A few years ago I served as a volunteer with VITA. VITA is the acronym for Volunteer Income Tax Assistance and is the IRS-backed program that provides free tax services to individuals with an income level of 80% of the AMI (area median income) and below. It was definitely an interesting experience. For my personal taxes, I always focused on subjects such as depreciation schedules and Schedule Ks. I never realized the determination of who is or who is not a dependent could be so involved!
That volunteer stint with VITA was a very good experience for me. I use TurboTax (or TurboTax Deluxe, Premier,…) to do my own personal taxes. I had forgotten how involved it could be to go through all the schedules and credits, etc. manually! All I can say, is Thank you Turbo Tax!! (I use an outside entity for my business taxes.)
Taxes and Employee Money Management
This brings me, in a roundabout way, to employee money management. Just as I’d never thought about the issues confronting those who use VITA, I had never realized that there is a significant group of people who have money management problems. I’ve known how to balance a checkbook since I was 13 (my grandfather owned a lounge and I helped my father do the books, so I had to learn how to balance a checkbook). However, many people apparently do not. I also know that if you spend more than you bring in, you will have financial difficulties. Finally, I know that, although the IRS can be a beast, the agency provides you with numerous notifications and opportunities to reply. You therefore ignore them at your own (significant) peril.
Unknown Issues Regarding Employee Money Management
How did I become aware of these types of money management issues among employees? Through a stint as the Interim COO of a development entity, which operated as a nonprofit. (My one and only non-profit stint. I prefer to sit on the boards of non-profits, but I enjoyed this during most of the duration.) Over 35% of the employees had some kind of garnishment or an outstanding loan from the company!! I know this because I had to initially respond to and establish the garnishment with ADP, our payroll service provider or had to review or approve employee loans. The garnishments were for back child support (I’d seen these before), garnishments for unpaid state taxes and IRS taxes, and garnishments from judgments. I could not believe it! And the vast majority of the employees constantly stated, “I am broke.” My true belief is what you consistently speak is what you consistently get.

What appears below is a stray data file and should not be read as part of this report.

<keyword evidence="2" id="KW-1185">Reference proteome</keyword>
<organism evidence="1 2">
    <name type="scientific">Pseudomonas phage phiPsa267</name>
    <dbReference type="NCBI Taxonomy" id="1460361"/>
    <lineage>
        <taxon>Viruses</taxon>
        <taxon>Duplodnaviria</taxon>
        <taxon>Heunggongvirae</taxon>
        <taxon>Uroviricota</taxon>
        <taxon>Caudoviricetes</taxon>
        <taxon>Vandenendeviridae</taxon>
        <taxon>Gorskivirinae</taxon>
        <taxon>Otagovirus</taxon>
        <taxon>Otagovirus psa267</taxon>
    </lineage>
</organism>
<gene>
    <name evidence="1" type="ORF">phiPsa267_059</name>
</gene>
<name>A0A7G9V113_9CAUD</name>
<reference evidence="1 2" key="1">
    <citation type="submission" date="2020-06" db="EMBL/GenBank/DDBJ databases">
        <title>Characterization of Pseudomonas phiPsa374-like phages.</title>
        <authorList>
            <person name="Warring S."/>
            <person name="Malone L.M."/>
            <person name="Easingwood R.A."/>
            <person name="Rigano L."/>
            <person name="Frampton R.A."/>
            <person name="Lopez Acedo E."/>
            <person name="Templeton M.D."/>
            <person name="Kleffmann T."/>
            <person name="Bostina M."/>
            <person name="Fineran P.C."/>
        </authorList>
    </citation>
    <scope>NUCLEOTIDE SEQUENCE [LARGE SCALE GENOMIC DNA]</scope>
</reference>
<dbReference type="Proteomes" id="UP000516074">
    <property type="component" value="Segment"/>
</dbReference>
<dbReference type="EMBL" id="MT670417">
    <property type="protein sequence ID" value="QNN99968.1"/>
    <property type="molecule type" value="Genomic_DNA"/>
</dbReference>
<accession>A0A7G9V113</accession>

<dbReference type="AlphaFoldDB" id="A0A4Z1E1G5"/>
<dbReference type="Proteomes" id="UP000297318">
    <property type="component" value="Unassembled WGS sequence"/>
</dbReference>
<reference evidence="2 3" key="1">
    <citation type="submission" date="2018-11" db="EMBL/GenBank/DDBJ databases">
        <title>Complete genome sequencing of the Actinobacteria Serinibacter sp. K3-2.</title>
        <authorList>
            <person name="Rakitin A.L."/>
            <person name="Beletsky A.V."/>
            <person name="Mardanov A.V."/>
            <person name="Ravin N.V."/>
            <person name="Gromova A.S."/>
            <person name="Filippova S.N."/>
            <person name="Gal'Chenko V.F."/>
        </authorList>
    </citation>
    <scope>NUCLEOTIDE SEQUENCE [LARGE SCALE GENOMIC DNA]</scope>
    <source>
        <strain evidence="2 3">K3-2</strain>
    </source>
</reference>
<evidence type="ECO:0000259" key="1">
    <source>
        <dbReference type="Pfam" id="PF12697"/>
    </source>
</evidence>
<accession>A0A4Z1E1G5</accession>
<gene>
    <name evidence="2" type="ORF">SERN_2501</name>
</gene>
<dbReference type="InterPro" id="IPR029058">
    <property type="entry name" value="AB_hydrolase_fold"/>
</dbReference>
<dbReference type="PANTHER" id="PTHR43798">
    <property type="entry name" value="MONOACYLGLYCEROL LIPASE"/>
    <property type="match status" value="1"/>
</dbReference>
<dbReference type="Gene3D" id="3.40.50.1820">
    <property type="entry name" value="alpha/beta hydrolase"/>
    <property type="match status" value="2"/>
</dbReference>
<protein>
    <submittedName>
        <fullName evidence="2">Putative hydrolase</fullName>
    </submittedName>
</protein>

To counteract this, I sat down with each employee that had a garnishment request and discussed what led to the garnishment. I then discussed the options they had and how to use those options. I was able to help several work out an arrangement that nullified the garnishment. In addition, with help from a department director, I completely revamped the employee loan program, decreasing the ease of obtaining a loan including eliminating allowing a new loan when an existing one was outstanding. I also mandated that anyone making a 3rd loan request must attend a financial counseling program.
We began looking for nonprofits to supply on-site training. The problem we encountered was that we worked with those other nonprofits on behalf of the people we served so our employees considered it too embarrassing to have those same entities counsel them!
In addition to the eye opening I experienced regarding taxes and financial management, my takeaway from this experience is as follows: There are many ways to help your employees, engender loyalty and increase morale. Each company has its own idiosyncrasies with employees that either have concerns or interests in unique areas. Identify and address those to help your employees and, in turn, help your company.